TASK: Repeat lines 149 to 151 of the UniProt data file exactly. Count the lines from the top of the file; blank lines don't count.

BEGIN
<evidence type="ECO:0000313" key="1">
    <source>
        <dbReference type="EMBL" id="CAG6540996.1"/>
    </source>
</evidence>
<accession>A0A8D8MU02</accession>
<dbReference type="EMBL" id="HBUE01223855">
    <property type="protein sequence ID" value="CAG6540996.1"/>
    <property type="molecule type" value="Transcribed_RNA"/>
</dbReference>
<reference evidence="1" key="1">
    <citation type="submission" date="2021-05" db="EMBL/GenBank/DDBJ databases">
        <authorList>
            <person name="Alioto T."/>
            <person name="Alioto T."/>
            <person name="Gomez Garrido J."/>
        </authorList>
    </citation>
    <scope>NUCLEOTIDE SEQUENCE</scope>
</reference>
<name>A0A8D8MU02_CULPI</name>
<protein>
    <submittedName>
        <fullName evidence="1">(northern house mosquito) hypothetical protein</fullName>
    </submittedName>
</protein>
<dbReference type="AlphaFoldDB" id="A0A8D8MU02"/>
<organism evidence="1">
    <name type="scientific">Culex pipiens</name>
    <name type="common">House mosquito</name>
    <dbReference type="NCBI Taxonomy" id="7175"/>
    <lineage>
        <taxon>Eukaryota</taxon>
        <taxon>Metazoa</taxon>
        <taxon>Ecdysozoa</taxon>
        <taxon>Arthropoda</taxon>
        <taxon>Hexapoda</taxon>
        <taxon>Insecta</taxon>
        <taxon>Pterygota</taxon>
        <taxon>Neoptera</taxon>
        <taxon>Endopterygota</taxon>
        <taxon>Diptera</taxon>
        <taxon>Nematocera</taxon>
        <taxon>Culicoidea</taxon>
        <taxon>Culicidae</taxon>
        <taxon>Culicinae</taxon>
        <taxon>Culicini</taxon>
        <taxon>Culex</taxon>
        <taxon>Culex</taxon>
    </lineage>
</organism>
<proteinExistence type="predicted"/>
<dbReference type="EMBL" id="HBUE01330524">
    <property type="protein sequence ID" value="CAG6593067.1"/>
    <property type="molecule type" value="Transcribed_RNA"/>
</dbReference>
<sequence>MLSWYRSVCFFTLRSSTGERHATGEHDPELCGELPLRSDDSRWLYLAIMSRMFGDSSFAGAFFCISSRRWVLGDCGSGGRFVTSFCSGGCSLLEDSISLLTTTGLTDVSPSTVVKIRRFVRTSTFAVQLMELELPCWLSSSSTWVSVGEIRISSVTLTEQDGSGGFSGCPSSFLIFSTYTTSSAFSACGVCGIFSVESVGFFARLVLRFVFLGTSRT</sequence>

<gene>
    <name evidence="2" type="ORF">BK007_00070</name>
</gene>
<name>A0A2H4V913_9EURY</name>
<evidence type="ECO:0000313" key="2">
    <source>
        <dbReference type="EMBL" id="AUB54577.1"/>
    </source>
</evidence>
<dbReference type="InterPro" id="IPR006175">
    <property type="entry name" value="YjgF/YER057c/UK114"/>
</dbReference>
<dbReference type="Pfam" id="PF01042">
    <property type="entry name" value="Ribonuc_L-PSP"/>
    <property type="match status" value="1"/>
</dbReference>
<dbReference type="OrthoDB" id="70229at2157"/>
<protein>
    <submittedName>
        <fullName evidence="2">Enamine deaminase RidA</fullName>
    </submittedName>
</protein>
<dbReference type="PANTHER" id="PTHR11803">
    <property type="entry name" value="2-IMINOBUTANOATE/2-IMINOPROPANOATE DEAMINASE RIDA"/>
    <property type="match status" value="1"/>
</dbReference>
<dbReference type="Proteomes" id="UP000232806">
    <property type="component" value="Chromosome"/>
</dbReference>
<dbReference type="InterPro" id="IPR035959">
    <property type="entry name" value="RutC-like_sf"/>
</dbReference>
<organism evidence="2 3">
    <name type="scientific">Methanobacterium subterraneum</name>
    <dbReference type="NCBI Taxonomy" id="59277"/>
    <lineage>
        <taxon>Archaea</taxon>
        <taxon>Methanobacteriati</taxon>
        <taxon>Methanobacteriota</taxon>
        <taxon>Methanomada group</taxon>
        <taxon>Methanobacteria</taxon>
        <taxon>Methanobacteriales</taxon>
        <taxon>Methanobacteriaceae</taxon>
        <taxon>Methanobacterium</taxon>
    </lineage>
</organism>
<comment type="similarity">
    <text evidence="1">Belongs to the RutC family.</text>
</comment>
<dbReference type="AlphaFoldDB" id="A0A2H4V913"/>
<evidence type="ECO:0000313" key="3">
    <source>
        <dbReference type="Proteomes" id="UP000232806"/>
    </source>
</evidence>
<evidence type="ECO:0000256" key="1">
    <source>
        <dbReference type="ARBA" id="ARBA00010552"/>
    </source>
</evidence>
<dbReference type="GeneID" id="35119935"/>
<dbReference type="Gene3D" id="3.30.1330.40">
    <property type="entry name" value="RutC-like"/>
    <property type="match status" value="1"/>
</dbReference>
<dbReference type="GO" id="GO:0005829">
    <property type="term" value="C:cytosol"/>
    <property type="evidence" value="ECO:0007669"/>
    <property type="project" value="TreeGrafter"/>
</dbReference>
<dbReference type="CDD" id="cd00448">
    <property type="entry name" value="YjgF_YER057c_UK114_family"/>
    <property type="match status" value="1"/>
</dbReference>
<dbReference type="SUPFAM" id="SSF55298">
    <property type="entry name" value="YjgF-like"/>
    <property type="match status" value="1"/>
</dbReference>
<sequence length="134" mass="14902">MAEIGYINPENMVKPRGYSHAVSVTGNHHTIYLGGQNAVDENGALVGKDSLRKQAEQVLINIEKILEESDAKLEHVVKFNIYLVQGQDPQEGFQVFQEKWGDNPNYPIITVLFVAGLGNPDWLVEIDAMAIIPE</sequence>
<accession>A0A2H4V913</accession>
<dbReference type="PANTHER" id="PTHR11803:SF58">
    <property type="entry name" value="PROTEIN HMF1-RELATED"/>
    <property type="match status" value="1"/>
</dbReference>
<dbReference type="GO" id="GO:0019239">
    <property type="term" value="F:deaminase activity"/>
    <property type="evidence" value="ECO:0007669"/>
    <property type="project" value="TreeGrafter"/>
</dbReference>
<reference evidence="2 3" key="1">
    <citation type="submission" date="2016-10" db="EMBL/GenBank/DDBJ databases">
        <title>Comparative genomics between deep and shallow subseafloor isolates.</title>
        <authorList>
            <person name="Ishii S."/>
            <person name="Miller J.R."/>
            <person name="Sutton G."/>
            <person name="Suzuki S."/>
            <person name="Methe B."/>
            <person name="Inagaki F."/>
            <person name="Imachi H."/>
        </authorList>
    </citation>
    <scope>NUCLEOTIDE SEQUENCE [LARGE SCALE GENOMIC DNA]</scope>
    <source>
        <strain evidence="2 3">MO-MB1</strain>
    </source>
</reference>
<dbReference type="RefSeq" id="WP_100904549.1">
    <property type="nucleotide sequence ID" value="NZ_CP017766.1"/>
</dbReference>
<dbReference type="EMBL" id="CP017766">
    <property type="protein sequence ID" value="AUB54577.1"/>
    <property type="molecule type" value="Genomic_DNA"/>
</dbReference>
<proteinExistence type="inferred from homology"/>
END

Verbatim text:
        <title>Comparative genomics between deep and shallow subseafloor isolates.</title>
        <authorList>
            <person name="Ishii S."/>